How your B2B Business Can Regain Lost Customers

How your B2B Business Can Regain Lost Customers

Expanding your customer base is the goal of most sales training practices. How do we reach new prospects? How do we convert these new prospects once we’ve made contact? Yet mysteriously, how to regain customers who were previously lost seems to get left out of many conversations.

 

B2B businesses have the most to gain from rescuing lost business relationships, as the initial loss likely came at a significant cost. This is especially true if your revenue is mostly comprised of buyers of a large size. One lost customer can result in 20% of your revenue disappearing in a moment.

 

Re-appealing to old customers requires a different approach than selling to new ones, as a history already exists between you. This history involves the customer’s opinions on your process, your team, and the results that you were able to deliver. All of these things could be seen in either a positive or a negative light depending on the specifics of said history.

 

One massive benefit here is that you have substantial insight into whether or not this customer would potentially be interested in renewing your relationship. You know how things went during your previous business relationship, and whether the odds are in your favor when pursuing a revamped relationship.

 

The process of evaluating lost customers to determine whether they are worth pursuing again involves four specific steps…

 

Consider: Why Did You Part Ways?

In order to start the process of reacquiring lost customers, it is critical to understand why they left in the first place. There could be many factors here including pricing issues, end dates on a contract, or a change of services offered. There is also the chance that your organization failed to apply adequate focus to this customer’s needs.

 

When considering the answer(s) to this question, your organization needs to be attentive to detail and exhaustive with your analysis. What was responsible for their departure? Who was responsible for their departure? What happened?

 

Conduct: Cost-benefit Analysis

To put it simply, some business relationships are not worth the effort of rekindling. This is why it is so important that you conduct a cost-benefit analysis in order to determine whether or not they are worth pursuing again.

 

Take a look at the requirements necessary to re-launch a working relationship from a technical, organizational, and relationship perspective. Can you offer price reductions in order to compete with current service providers? How can you appeal to this lost customer in a way that benefits you without it costing more than it’s worth?

 

Commence: An Involved Dialogue

You are ultimately hoping to do business with this organization that previously left you. Everything looks good from a cost-benefit perspective, and you believe that you can appeal to them after considering your previous relationship. The unavoidable fact here is that you are ultimately dealing with people at this organization who will need to make their own decisions. This is why the commencement of a dialogue with your prior customer is necessary.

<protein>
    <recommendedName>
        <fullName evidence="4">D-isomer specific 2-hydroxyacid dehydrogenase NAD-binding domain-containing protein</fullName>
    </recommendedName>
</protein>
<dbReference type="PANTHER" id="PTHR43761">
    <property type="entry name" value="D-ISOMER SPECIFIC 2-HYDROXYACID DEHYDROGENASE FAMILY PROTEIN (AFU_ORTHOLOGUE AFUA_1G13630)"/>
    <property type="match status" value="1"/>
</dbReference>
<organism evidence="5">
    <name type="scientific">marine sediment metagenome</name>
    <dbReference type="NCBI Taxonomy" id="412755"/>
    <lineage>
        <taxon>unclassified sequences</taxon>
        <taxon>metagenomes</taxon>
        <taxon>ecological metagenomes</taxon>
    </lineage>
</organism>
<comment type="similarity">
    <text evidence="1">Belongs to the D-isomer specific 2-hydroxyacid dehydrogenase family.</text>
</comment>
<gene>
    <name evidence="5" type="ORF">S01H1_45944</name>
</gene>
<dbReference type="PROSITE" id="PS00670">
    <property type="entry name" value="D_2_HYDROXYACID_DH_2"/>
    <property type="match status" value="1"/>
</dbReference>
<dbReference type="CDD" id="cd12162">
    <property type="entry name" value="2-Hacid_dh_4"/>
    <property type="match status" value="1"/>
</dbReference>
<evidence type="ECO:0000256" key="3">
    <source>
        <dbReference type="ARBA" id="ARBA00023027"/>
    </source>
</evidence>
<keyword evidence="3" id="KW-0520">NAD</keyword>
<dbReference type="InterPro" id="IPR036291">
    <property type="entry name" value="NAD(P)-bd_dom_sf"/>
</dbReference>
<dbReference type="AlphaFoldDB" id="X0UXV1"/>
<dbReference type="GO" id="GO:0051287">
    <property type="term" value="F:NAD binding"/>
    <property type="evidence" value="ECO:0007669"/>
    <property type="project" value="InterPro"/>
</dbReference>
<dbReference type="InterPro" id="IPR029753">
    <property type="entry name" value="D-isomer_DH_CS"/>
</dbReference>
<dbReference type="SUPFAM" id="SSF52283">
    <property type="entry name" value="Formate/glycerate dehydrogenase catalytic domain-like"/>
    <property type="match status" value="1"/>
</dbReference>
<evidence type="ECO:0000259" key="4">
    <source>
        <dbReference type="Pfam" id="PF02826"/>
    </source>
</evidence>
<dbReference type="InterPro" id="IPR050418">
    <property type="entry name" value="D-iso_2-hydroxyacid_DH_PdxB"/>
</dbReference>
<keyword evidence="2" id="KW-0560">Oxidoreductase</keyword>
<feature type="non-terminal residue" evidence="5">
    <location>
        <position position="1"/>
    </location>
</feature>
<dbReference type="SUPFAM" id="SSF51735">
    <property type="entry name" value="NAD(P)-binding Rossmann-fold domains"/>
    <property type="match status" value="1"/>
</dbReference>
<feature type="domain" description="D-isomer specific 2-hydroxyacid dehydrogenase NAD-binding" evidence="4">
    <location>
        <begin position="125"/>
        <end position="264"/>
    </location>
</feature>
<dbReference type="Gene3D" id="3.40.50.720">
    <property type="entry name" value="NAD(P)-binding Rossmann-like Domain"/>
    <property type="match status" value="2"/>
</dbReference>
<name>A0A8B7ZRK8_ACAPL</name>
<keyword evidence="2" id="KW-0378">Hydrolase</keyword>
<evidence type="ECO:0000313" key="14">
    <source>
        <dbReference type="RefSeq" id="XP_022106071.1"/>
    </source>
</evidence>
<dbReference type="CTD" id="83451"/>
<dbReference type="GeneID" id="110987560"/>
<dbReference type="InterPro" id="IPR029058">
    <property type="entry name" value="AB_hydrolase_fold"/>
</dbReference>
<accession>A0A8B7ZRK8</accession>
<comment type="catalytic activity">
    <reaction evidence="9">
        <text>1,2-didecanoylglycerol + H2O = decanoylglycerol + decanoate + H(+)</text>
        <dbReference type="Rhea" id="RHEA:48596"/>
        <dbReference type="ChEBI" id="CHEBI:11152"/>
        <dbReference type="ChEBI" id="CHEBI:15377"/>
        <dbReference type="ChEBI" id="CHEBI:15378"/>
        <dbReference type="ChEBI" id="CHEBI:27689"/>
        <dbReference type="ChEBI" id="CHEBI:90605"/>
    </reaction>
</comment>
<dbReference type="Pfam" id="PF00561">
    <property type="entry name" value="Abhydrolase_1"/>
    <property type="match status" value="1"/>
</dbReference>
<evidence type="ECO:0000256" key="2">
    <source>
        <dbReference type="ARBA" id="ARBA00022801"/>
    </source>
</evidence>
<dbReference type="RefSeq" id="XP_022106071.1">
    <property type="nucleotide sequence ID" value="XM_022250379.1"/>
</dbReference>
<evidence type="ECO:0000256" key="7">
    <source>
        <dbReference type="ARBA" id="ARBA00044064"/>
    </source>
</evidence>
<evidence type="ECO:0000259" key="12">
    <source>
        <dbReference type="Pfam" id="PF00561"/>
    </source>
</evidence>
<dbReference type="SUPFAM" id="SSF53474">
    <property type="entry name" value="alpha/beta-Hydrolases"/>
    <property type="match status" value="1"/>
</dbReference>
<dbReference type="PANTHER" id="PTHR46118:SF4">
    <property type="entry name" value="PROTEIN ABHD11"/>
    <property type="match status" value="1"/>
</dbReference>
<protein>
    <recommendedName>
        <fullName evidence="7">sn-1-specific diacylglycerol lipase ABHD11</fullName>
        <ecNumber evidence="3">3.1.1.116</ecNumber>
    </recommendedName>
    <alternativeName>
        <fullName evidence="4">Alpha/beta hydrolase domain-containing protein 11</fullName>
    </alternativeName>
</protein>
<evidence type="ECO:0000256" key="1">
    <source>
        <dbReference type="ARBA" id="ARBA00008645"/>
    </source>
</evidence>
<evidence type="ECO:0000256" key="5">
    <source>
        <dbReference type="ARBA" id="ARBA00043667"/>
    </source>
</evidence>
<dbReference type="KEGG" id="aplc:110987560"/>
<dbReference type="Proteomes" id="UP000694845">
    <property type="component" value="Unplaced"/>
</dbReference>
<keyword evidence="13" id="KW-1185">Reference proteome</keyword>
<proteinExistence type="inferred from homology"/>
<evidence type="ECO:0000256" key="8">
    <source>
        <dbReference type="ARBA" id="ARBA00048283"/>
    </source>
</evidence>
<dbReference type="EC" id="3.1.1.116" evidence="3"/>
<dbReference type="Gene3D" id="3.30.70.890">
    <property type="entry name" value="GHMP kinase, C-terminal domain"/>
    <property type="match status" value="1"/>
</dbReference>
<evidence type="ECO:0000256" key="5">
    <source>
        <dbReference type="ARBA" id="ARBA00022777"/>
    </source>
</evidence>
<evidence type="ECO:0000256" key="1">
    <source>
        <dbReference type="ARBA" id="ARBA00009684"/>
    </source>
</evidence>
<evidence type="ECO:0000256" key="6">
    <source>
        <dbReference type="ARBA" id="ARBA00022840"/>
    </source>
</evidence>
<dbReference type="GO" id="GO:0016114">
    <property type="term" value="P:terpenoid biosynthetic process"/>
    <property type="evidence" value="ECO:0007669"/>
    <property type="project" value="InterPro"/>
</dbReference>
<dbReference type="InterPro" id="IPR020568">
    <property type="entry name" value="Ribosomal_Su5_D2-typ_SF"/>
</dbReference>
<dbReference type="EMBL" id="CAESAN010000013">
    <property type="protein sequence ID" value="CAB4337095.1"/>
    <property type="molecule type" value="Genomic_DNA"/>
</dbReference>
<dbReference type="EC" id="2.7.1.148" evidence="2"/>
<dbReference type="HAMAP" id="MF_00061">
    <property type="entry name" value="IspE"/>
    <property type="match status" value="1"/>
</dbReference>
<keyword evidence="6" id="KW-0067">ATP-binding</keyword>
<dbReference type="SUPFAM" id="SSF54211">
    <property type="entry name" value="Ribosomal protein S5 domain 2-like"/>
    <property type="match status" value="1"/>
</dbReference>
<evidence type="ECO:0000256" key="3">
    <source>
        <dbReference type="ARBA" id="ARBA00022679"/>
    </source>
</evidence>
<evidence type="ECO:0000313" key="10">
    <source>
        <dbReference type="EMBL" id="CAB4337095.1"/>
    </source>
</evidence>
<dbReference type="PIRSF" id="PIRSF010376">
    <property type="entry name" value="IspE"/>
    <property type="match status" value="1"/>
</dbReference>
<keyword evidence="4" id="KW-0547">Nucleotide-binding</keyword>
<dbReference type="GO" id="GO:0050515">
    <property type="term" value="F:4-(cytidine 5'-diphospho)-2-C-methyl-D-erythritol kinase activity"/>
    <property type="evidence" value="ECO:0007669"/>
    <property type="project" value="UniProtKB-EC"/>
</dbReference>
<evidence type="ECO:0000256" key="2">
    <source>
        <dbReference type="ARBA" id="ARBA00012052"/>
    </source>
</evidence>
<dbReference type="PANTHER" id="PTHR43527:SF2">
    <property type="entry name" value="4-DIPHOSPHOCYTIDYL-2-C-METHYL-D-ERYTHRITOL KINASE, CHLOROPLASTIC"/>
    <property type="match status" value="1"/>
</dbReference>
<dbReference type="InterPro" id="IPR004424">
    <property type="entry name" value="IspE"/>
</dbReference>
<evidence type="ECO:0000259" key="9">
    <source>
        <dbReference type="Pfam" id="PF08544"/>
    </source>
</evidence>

Often leadership or needs change at an organization, and this has to be considered. The only way to delve into this in detail is to launch a comprehensive conversation with the company in question. If you hope to regain this lost client, you need to be aware of many details including who is doing what, and how. This involves a dialogue between not only those in leadership positions, but also those who occupy other roles such as production or lower level management positions.

 

Cater: Providing Definitive Requirements

When approaching a customer that had previously parted ways with your organization, you really need to inspire them to return. They likely have a current provider, and your goal is not only to persuade them to leave their current provider, but to also feel excited about returning to you.

 

This process often involves catering specifically to their requirements as opposed to offering run of the mill, status quo services. Some clients may request changes to your current processes, routines, or systems. If you determine that these changes are possible, and will still yield a profit for your organization, then it is worth meeting their specific needs and making the required adjustments internally. The result may even benefit you outside of this relationship, as you could very well figure out ways to optimize your systems and appeal to new market segments in the future.

 

Appealing to new prospects is all about making a good first impression and moving forward from there. There are concerns related to making an early mistake or being judged out of the gate and seen in a negative light. However, when re-approaching lost customers these concerns are mostly irrelevant. You are focusing more on atoning for mistakes that were made in the past, which is often perceived in a much more positive light than an early impression. It demonstrates your ability to accept truths, learn from your mistakes, and grow from the experience.